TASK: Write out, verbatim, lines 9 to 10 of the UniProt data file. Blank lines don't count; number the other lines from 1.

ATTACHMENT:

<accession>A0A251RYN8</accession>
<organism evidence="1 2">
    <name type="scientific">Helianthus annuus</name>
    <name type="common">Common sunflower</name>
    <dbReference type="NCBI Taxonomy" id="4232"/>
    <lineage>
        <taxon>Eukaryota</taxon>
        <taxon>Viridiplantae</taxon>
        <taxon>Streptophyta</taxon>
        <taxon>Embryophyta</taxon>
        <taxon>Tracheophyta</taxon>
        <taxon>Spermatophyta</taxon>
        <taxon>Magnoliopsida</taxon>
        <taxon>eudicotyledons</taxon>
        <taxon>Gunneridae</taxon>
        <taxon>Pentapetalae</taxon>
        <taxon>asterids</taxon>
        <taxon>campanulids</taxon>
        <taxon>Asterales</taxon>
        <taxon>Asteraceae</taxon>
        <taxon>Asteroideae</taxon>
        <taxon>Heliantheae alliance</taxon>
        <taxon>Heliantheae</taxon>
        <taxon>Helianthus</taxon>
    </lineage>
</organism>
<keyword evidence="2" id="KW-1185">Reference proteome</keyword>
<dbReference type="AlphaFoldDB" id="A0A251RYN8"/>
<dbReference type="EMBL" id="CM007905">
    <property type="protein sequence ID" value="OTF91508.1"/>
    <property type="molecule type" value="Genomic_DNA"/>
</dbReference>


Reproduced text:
        <taxon>Streptophyta</taxon>
        <taxon>Embryophyta</taxon>